Upon arriving, guests are welcomed into the residential-style entry hall, complete with a striking wallcovering depicting graceful palm tree fronds. This naturalistic imagery continues in the Monkey Lounge and Bar, where the upholstery fabrics pay tribute to the monkey’s crimson and blue knee length coats in Andieu de Clermont’s Singerie paintings.

Within the Monkey Island Brasserie, the vibrant peacock blue wallpaper and Renaissance vaulted ceiling pay tribute to the flock of peacocks that formerly made their home at Monkey Island. These graceful birds are found, too, in the bespoke wallpaper of the hotel’s Garden Room. 

A well-kept secret staircase, meanwhile, leads to the intimate enclave of the Whisky Snug. Nestled above The Monkey Room, this whimsical attic room features a bold statement wallpaper depicting an assortment of flora fauna, complete with a vibrant red patterned carpet. This charming retreat, with its spirited decor, is a fitting tribute to Charles Spencer himself. 

The hotel’s beautifully-appointed accommodation extends these natural motifs, but also references the boats lazily making their way down the River Thames. “We’ve been inspired by the cabins of river boats and have developed bespoke amenities and storage cabinets which would feel very much at home on the Thames,” Jon explains. “The furnishings are spirited takes on British classics.”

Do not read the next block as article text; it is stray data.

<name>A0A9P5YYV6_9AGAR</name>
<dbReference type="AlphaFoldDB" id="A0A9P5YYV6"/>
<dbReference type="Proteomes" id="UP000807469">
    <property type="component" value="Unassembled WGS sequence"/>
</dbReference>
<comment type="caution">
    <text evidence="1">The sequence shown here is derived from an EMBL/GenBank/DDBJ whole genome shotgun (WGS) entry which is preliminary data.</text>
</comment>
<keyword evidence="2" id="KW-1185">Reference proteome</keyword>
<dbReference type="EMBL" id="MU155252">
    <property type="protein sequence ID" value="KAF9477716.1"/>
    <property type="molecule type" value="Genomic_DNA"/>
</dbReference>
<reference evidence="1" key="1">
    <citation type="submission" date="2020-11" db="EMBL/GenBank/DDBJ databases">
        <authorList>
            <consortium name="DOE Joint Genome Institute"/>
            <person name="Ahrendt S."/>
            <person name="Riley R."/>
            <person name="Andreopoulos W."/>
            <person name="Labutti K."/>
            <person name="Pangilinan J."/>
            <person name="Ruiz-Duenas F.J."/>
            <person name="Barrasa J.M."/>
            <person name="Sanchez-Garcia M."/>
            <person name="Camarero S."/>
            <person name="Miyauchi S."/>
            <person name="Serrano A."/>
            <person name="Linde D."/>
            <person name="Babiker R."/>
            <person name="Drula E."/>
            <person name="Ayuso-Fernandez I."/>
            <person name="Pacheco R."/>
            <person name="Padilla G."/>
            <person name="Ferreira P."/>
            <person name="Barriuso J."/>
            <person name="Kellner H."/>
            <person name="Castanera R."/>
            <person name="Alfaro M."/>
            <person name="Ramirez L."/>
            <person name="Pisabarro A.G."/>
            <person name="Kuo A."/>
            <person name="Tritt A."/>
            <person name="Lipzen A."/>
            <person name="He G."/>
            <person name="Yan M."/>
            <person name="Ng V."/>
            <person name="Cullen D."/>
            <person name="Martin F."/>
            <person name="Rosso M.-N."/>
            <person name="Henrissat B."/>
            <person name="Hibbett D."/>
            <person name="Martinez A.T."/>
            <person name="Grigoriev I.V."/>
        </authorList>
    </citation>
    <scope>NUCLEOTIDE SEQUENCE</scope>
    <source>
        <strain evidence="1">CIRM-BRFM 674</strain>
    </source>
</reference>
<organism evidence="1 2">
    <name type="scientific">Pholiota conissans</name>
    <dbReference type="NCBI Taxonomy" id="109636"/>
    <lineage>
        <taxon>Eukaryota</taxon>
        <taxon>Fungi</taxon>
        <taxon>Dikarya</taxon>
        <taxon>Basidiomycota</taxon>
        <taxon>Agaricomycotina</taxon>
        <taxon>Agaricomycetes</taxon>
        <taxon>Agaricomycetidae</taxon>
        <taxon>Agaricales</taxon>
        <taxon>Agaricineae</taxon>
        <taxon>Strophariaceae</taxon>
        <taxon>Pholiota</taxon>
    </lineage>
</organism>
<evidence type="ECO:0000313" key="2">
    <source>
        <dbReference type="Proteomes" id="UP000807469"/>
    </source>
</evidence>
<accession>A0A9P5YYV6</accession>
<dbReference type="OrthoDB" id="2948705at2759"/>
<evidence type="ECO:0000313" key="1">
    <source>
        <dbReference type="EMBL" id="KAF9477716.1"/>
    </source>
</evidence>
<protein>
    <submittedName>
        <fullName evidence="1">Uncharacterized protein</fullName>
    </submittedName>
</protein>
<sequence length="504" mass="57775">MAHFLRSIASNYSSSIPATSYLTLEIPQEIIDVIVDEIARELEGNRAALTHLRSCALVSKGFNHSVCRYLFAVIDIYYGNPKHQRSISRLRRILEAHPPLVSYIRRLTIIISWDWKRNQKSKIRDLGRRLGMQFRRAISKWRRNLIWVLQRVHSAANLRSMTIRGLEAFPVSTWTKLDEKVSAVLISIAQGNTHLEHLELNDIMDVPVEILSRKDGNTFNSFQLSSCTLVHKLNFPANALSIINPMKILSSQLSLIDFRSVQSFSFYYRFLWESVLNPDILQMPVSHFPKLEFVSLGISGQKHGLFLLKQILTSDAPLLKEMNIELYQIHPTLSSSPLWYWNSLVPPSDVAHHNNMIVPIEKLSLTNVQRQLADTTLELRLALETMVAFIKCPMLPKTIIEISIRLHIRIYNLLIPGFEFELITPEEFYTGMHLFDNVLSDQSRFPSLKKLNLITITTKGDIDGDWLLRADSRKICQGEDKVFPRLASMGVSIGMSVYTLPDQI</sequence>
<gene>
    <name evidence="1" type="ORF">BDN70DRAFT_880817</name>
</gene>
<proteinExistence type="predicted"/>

Champalimaud opted for a palette of comforting warm greys, deep blues and caramels for the hotel’s 27 guest rooms and three deluxe suites. The accommodation is divided into four room types – The Barn Room, The Temple Room, The Temple Terrace and the magnificent Wedgewood Suite.

The standard rooms offer a contemporary English country house feel, and have been custom furnished throughout. Champalimaud has enlarged the marble guest bathrooms, too, creating a fresh, spa-like feel. 

The pièce de résistance of the guest accommodation is the Temple Building’s Wedgewood Suite, which has now been fully restored. Complete with a master bedroom, separate seating area, dressing room and en-suite bathroom,  this Grade One Listed suite is truly something to behold. 

Its iconic ceiling has remained the signature Wedgewood blue, but has been carefully restored and decorated with contrasting white plasterwork. The panelled walls and wooden flooring, too, have been given some love and attention, while the contemporary bathroom and dressing room are luxurious new additions. 

Perhaps the hotel’s most unusual attribute is its Floating Spa. Housed within a bespoke crafted barge on the river, the spa comprises three treatment rooms, an airy wheelhouse reception and an Elixir Bar – serving up ancient herbal tonics originally brewed by monks. 

The key to this project’s success lies in Champalimaud’s considered approach to preserving that which should be preserved, and adding only meaningful new elements that both honour the heritage of the property and enrich the guest experience. Fundamental, too, is the obvious affection the team has for the estate, quirks and all.

“It is unimaginable for someone not to be charmed by the history and uniqueness of Monkey Island,” says John. “To spend an afternoon, an evening or a holiday on an island in the River Thames is special enough; but when you add in the storied history, the charming anecdotes, and of course the surrounding area, Monkey Island becomes even more unique and important.”